The problem of the pope calling out some Catholics for feeling morally superior didn’t start with this pope. Check John Paul II for this concern:
45. A dangerous confusion can arise. We can think that because we know something, or are able to explain it in certain terms, we are already saints, perfect and better than the “ignorant masses”. Saint John Paul II warned of the temptation on the part of those in the Church who are more highly educated “to feel somehow superior to other members of the faithful”. [Vita Consecrata 38]
What we know, or what we think we know, should urge us to movement, not stasis:
In point of fact, what we think we know should always motivate us to respond more fully to God’s love. Indeed, “you learn so as to live: theology and holiness are inseparable”. [Letter to the Grand Chancellor of the Pontifical Catholic University of Argentina for the Centenary of the Founding of the Faculty of Theology (3 March 2015)]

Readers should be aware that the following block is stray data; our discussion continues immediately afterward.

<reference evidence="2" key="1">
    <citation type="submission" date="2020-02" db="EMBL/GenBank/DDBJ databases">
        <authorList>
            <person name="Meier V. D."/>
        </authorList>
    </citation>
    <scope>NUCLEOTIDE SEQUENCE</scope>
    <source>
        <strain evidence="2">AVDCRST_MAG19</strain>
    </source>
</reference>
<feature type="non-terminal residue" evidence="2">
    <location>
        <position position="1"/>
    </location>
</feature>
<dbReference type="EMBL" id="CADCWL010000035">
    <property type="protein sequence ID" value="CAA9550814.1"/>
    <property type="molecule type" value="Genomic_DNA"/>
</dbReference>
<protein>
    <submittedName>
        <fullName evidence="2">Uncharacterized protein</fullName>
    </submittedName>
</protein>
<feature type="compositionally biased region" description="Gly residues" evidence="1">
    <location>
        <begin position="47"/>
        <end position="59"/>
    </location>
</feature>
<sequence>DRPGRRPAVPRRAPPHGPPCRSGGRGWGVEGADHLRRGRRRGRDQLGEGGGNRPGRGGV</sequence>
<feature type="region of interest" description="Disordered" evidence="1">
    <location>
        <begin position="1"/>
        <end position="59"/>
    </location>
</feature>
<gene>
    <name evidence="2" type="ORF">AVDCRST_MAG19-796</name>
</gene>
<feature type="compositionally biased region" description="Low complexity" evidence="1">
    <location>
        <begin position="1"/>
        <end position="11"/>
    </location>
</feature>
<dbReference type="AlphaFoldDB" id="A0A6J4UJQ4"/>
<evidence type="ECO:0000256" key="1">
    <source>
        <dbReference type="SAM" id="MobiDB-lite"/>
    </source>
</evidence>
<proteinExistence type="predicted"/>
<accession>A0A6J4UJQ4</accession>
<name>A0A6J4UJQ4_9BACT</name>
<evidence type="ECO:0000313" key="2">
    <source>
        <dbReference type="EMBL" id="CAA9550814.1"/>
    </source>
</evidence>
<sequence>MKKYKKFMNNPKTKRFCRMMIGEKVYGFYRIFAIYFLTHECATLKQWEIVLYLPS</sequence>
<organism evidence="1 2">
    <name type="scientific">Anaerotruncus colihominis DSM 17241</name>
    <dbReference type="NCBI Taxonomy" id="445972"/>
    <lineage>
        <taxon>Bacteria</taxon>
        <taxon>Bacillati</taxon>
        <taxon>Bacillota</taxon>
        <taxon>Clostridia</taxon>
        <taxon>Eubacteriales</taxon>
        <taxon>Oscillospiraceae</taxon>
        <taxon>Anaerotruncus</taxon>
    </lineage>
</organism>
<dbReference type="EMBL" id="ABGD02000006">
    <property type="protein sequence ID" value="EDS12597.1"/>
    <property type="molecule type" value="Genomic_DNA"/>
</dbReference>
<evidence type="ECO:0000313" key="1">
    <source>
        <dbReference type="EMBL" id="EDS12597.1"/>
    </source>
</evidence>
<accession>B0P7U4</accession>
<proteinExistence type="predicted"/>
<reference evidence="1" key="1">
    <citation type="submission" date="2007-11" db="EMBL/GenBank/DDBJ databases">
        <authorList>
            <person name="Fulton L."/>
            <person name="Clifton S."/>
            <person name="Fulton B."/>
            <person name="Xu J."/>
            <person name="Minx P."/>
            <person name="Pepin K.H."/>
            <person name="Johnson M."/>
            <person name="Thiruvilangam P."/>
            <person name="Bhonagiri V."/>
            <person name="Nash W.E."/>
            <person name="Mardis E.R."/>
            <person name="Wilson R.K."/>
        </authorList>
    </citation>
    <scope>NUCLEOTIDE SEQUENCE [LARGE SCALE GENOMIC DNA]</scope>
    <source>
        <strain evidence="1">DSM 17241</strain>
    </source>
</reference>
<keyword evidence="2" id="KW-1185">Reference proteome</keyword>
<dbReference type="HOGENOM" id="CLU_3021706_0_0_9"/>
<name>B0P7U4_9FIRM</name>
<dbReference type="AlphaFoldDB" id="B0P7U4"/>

I can think of my positive experience with professors (among others), and their assistance to me, and what I heard of their involvement for others. A Scripture scholar who offered discernment for marriage and having children to a couple. A professor who offered to assist me through a particularly difficult yet rich time of discernment. If anyone could claim more knowledge than the rest of us, it might be theology professors. But with near uniformity, I recall the best teachers as having the most generous spirits of those I’ve encountered in the Church.